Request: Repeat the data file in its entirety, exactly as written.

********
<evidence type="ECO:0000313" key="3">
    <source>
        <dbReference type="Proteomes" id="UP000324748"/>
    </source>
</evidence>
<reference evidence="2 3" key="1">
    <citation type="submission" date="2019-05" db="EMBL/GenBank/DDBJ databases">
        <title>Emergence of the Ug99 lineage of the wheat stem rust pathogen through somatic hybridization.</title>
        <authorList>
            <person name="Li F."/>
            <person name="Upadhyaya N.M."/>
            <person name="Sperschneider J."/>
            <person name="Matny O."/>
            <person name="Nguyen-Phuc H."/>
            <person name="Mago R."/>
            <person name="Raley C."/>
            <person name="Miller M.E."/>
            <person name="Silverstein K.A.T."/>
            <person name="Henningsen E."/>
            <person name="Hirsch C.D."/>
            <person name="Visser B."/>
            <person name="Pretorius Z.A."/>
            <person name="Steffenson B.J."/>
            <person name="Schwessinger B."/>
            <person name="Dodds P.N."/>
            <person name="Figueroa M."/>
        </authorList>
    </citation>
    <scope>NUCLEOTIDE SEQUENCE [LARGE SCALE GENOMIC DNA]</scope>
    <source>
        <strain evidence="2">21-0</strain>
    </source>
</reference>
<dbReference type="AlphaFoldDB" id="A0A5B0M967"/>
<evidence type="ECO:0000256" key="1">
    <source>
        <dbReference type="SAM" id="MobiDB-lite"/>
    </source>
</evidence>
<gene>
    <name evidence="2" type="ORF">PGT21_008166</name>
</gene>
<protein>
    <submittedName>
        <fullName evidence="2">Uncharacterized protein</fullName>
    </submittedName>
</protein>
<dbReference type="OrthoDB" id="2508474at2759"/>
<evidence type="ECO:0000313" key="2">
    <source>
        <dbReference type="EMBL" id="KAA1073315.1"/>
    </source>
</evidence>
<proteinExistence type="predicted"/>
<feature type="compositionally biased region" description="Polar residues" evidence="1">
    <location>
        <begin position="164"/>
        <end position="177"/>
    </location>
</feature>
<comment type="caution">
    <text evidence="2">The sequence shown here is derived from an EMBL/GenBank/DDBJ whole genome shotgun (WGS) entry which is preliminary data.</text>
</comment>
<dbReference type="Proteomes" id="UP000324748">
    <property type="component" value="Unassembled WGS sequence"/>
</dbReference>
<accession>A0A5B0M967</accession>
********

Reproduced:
<evidence type="ECO:0000313" key="3">
    <source>
        <dbReference type="Proteomes" id="UP000324748"/>
    </source>
</evidence>
<reference evidence="2 3" key="1">
    <citation type="submission" date="2019-05" db="EMBL/GenBank/DDBJ databases">
        <title>Emergence of the Ug99 lineage of the wheat stem rust pathogen through somatic hybridization.</title>
        <authorList>
            <person name="Li F."/>
            <person name="Upadhyaya N.M."/>
            <person name="Sperschneider J."/>
            <person name="Matny O."/>
            <person name="Nguyen-Phuc H."/>
            <person name="Mago R."/>
            <person name="Raley C."/>
            <person name="Miller M.E."/>
            <person name="Silverstein K.A.T."/>
            <person name="Henningsen E."/>
            <person name="Hirsch C.D."/>
            <person name="Visser B."/>
            <person name="Pretorius Z.A."/>
            <person name="Steffenson B.J."/>
            <person name="Schwessinger B."/>
            <person name="Dodds P.N."/>
            <person name="Figueroa M."/>
        </authorList>
    </citation>
    <scope>NUCLEOTIDE SEQUENCE [LARGE SCALE GENOMIC DNA]</scope>
    <source>
        <strain evidence="2">21-0</strain>
    </source>
</reference>
<dbReference type="AlphaFoldDB" id="A0A5B0M967"/>
<evidence type="ECO:0000256" key="1">
    <source>
        <dbReference type="SAM" id="MobiDB-lite"/>
    </source>
</evidence>
<gene>
    <name evidence="2" type="ORF">PGT21_008166</name>
</gene>
<protein>
    <submittedName>
        <fullName evidence="2">Uncharacterized protein</fullName>
    </submittedName>
</protein>
<dbReference type="OrthoDB" id="2508474at2759"/>
<evidence type="ECO:0000313" key="2">
    <source>
        <dbReference type="EMBL" id="KAA1073315.1"/>
    </source>
</evidence>
<proteinExistence type="predicted"/>
<feature type="compositionally biased region" description="Polar residues" evidence="1">
    <location>
        <begin position="164"/>
        <end position="177"/>
    </location>
</feature>
<comment type="caution">
    <text evidence="2">The sequence shown here is derived from an EMBL/GenBank/DDBJ whole genome shotgun (WGS) entry which is preliminary data.</text>
</comment>
<dbReference type="Proteomes" id="UP000324748">
    <property type="component" value="Unassembled WGS sequence"/>
</dbReference>
<accession>A0A5B0M967</accession>